Dr. Stephany Coakley, a certified mental performance consultant and licensed professional counselor with a doctorate in exercise and sport science with a concentration in sports psychology, is in her first year as Senior Associate Athletic Director for Mental Health, Wellness and Performance at Temple University.
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Safa Ibrahim Women's Fencing Senior Bronx, N.Y.
"I choose to celebrate Black history month everyday. African American history provides society a platform to learn from past mistakes. It entails the achievements and the resilience that African Americans obtained in order to overcome adversity. It reminds us of our past struggles and the challenges we continue to face in today's society. African American history is an important aspect in my life because it teaches me about the importance of using my voice to fight for what I believe in and it is a reminder of the contributions and accomplishments of African Americans."
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Mary McElroy: What Black History Month Means to Me

This is the first of a series of first-person accounts from Temple Athletics coaches and administrators on what Black History Month means to them.

Black History Month is important to me because as I have gotten older, I have realized more and more that we all are Americans, and those of us who happened to have been born Black, are not always educated on our country's full history. I have become aware of some Black heroes and sheroes (pronounced "she"- roes) through movies such as Hidden Figures, Hurricane, the Butler, and Twelve Years a Slave. I have also learned about more of them via the snippets of history that are shared on BET, and on Black radio stations via the Little Known Black History Facts (
https://blackamericaweb.com/category/little-known-black-history-facts/). We all benefit from the opportunity to learn positive and uplifting stories about people, situations and ordeals that our people have endured and overcome, as well as things that they have achieved, things they have invented, and honorable actions they have taken.

We grow up learning about the accomplishments of some them: Crispus Attucks, Benjamin Banneker, George Washington Carver, Thurgood Marshall, Rosa Parks, and Martin Luther King to name a few, but we were not taught anything about Katherine Johnson - the brilliant mathematician profiled in the movie Hidden Figures, or Rubin "Hurricane" Carter - the boxer who was wrongly convicted of murder and forced to spend almost 20 years in prison, nor were we made aware of the story of Solomon Northup from Twelve Years a Slave, who was born a free man but was kidnapped and sold into slavery where he languished for 12 years before he escaped.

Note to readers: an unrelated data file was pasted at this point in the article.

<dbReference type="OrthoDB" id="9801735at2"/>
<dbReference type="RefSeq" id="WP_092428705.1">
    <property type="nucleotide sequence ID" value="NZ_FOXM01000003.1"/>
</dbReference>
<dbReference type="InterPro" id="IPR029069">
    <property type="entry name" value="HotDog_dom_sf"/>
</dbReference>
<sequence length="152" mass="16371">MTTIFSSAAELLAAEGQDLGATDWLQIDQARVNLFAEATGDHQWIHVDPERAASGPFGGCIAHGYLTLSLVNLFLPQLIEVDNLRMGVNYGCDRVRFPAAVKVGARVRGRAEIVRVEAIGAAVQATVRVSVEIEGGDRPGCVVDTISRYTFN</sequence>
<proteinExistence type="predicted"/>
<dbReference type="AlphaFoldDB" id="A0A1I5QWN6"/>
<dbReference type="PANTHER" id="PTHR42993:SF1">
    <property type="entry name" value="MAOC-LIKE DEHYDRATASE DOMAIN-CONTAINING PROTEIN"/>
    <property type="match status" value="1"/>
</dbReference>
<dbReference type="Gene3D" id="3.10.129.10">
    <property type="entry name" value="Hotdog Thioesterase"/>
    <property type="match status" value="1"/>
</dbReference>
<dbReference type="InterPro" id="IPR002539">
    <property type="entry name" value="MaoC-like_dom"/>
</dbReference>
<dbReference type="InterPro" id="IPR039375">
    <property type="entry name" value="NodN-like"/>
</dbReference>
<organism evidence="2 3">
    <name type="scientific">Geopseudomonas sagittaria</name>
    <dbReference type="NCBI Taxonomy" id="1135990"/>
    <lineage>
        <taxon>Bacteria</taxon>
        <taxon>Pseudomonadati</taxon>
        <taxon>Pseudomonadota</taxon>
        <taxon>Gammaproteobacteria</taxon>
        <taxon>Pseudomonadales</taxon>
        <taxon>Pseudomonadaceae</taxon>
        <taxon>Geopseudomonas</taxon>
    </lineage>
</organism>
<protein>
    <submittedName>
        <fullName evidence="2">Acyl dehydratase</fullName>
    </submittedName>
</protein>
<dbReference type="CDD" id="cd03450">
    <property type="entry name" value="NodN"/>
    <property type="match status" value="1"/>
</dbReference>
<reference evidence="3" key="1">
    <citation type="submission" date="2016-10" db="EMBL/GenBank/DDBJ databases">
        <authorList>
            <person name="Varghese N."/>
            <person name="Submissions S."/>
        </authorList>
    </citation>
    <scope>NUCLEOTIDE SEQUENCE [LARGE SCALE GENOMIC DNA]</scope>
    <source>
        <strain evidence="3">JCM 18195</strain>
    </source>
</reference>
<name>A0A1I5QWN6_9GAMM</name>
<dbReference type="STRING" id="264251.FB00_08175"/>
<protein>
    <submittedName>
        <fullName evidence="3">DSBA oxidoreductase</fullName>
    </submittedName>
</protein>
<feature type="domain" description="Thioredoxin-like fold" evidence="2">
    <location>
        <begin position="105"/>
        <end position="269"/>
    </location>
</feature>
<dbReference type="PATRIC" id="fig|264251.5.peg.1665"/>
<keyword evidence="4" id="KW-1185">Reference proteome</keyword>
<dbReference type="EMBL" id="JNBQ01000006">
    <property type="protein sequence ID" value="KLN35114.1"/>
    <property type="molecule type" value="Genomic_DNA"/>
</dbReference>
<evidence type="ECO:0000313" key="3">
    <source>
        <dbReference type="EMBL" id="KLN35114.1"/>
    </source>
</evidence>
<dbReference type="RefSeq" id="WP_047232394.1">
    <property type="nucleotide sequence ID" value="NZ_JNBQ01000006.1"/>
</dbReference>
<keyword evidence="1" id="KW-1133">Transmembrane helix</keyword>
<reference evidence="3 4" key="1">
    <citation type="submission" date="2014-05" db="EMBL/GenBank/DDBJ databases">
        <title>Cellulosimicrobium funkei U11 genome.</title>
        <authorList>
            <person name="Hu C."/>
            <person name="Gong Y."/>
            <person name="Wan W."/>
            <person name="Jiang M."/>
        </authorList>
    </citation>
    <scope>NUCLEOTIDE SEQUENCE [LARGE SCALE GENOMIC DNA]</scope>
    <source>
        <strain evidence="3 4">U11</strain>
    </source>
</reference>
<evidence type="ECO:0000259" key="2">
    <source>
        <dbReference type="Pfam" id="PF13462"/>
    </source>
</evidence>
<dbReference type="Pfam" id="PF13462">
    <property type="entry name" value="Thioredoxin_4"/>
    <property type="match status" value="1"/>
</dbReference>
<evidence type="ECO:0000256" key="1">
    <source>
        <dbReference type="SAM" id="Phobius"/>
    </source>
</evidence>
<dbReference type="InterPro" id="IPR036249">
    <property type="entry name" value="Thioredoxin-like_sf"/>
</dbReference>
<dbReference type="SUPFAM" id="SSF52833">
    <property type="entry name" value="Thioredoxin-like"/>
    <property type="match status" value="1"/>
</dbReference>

Over the years, I have learned about many inspiring stories of Black people who made history, succeeding against the odds that were stacked against them, and others who made history simply by doing what my parents taught me - working hard, getting a good education, treating others like I want to be treated, and doing the right thing. People like Cecil B. Moore, a lawyer and activist from Philadelphia who led the fight to integrate Girard College; Admiral Michelle Howard, who became the first woman ever to attain the rank of four-star Admiral who oversaw the rescue mission that saved Captain Phillips from Somali pirates; and General Charles Bolden, who became the first Black commander of the Space Shuttle. All of them inspire us to aim high and not let anything stop us from pursuing our dreams.

Through Black History Month, I have gotten the opportunity to learn about these great American citizens and everyday heroes, and doers of great things. That has made me more appreciative of the opportunities that their intellect, hard work, activism, and commitment have yielded for my parents, me and my brothers and sisters, and my husband and sons.


Mary McElroy, who has served on the athletics staff at five different NCAA schools, is is in her third year as Executive Senior Associate Athletic Director and Senior Woman Administrator (SWA) at Temple.
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Janine Simmons Women's Volleyball Senior Centreville, Va.
"Black History Month, for me, is a time of reflection of the past, present, and future. It gives me the ability to recognize and appreciate the sacrifices of those before me in the hopes that I would have a better life. Additionally, it challenges me to continue to strive for excellence in pursuit of who I have the potential to be. Finally, Black History Month offers the opportunity for open dialogue to understand how far we have come, but also how much progress we have to work for in order to ensure equality for all."